Egypt Fights ISIS—Obama Cuts Off Egypt
Again, those disturbing questions about whose side the president is on.
A disturbing report by Avi Issacharoff, one of Israel’s leading Middle East analysts, notes that Egypt is now under assault by ISIS from two directions—from its own Sinai Peninsula to the northeast and from the state of Libya, or what’s left of it, to the West.
It was last month that 21 Egyptian Coptic Christians living in Libya were kidnapped by ISIS and subjected to a mass beheading on a beach. In response to that violent episode, Egypt’s President Abdel Fattah el-Sisi ordered airstrikes against ISIS in Libya.
And in Sinai, Egyptian forces trying to tame the region have been hit by at least three ISIS terror attacks just last week. The trouble, Issacharoff notes, is that “precisely during these difficult days for the Egyptians, Washington is delaying military assistance deliveries to Cairo . . .”
The Obama administration has held a deep grudge against the government ever since Sisi, backed by a massive popular revolt, overthrew Egypt’s short-lived Muslim Brotherhood regime in July 2013. The administration reacted by embargoing arms—even though Egypt had been a longstanding U.S. ally and Sisi’s is a nonradical, anti-terror government.
It was Sisi who, when recently addressing an audience of Sunni clerics at Egypt’s Al-Azhar University, called for a more moderate Islam that would not “want to kill the rest of the world’s inhabitants.”
Soon after, Sisi took the unprecedented step for an Egyptian leader of attending mass at a Coptic church.
Sisi also appears likely to keep the peace between Egypt and Israel. The two countries are tacitly collaborating against terror both in Sinai and Gaza, as Sisi cracks down hard on a common enemy—Hamas.
None of this is meant to say that Sisi is an angel who has brought democracy to Egypt by waving a magic wand. Seemingly, though, he deserves better treatment from Washington.
Things did seem to be improving last September when Washington said it was going through with a sale of ten Apache helicopters to Egypt.
But since then, says Issacharoff, Washington:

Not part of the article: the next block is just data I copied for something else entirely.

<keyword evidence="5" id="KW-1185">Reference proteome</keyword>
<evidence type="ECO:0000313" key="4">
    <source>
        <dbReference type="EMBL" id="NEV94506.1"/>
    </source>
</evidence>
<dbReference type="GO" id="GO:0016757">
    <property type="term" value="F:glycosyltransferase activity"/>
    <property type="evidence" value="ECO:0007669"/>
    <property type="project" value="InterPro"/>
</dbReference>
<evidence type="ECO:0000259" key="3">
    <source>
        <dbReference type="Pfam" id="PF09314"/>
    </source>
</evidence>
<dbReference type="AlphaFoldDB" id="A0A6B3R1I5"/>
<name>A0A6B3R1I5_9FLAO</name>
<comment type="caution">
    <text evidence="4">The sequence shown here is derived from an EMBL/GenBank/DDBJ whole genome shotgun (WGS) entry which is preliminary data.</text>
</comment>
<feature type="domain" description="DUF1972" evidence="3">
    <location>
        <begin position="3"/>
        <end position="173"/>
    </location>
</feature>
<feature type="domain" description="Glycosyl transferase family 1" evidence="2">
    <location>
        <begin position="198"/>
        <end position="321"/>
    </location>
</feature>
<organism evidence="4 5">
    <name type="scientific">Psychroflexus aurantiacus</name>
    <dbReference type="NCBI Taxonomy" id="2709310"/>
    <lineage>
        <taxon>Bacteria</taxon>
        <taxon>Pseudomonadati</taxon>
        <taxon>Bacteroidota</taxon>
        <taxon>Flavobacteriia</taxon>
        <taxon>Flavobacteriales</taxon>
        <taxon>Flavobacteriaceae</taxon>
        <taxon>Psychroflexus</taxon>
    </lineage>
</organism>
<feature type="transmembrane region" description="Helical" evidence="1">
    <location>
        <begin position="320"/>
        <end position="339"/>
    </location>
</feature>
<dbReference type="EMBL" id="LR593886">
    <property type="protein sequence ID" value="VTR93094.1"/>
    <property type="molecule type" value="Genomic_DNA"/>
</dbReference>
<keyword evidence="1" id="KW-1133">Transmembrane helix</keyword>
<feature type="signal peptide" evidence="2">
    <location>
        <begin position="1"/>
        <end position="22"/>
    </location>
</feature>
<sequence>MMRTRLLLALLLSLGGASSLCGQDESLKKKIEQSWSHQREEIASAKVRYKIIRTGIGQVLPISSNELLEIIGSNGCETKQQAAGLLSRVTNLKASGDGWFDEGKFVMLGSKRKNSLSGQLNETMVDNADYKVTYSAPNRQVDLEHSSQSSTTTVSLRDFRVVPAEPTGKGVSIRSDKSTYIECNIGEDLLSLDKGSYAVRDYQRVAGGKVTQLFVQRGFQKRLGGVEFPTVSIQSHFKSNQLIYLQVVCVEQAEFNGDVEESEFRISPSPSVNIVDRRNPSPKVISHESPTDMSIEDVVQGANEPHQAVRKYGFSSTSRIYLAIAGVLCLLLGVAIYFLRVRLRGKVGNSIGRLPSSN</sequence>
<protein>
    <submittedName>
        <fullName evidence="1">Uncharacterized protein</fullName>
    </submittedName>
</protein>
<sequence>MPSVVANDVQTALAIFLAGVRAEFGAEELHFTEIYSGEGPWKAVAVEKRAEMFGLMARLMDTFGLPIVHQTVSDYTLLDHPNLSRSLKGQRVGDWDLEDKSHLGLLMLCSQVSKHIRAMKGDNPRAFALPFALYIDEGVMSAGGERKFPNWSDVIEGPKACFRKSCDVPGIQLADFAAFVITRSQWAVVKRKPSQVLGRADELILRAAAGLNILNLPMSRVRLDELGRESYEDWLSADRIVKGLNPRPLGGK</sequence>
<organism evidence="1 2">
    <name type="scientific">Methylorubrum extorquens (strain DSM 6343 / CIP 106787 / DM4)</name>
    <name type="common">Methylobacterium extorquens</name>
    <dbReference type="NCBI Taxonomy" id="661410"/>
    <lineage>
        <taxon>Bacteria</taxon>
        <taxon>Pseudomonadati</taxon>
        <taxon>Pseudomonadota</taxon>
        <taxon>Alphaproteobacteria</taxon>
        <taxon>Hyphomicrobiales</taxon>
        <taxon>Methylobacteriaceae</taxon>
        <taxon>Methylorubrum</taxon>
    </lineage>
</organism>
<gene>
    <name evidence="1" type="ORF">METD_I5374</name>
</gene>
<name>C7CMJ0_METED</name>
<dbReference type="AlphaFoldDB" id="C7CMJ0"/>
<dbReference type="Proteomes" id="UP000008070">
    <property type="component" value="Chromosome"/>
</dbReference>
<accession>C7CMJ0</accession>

Has been making it increasingly difficult for Cairo to make additional military purchases.
For example, the US is delaying the shipment of tanks, spare parts and other weapons that the army desperately needs in its war against Islamic State.
So why is it? Why is an administration that seemingly has made fighting ISIS one of its missions choking off a would-be friendly state under ISIS assault?
The administration’s coziness with the Brotherhood—the incubus of modern Sunni terror, subject of a possible imminent crackdown in Britain—is well known (see, for instance, here and here). Thus, is the punishment for overthrowing a Brotherhood regime—even when that overthrow was backed by the most massive popular protest in history—getting thrown to the dogs amid an ISIS siege?
“According to an Egyptian official,” says Issacharoff, “the formal explanation [for the arms cutoff] is that Cairo does not respect human rights.”
As mentioned, Sisi has not transformed beleaguered Egypt into the Arab world’s first model democracy. Still, the idea that Egypt is being punished for human-rights failings is peculiar especially in light of reports of severe abuses by U.S.- (and Iran-) supported Shiite militias fighting ISIS in Iraq.
ABC now reports that “U.S.-trained and armed Iraqi military units, the key to the American strategy against ISIS, are under investigation for committing some of the same atrocities as the terror group...” Compared to such forces, let alone the Iranian regime itself, Sisi’s government is indeed a very mild human rights culprit (not to mention Egypt’s deposed Muslim Brotherhood regime, which was hardly a human rights beacon).
The situation is also parallel in some respects to the administration’s arms cutoff to Israel while it was fighting Hamas in Gaza last summer. That move may have been prompted by Palestinian civilian casualties, and the U.S.-Israeli defense relationship was eventually resumed. Still, a similar message came through: that being a U.S.- and Western-aligned country that is fighting terror is no guarantee of sympathy from the Obama administration.
The administration’s strange behavior at present—supporting ISIS-fighting forces on one front that are just as barbaric as ISIS; denying support to much more moderate ISIS-fighting forces on another front—can perhaps be explained in terms of moral confusion, of difficulty distinguishing between friends and enemies. Or perhaps in terms of something darker.
In any case, Egypt, the largest and, in some ways most important, Arab country and a would-be ally of civilization, is now in acute distress.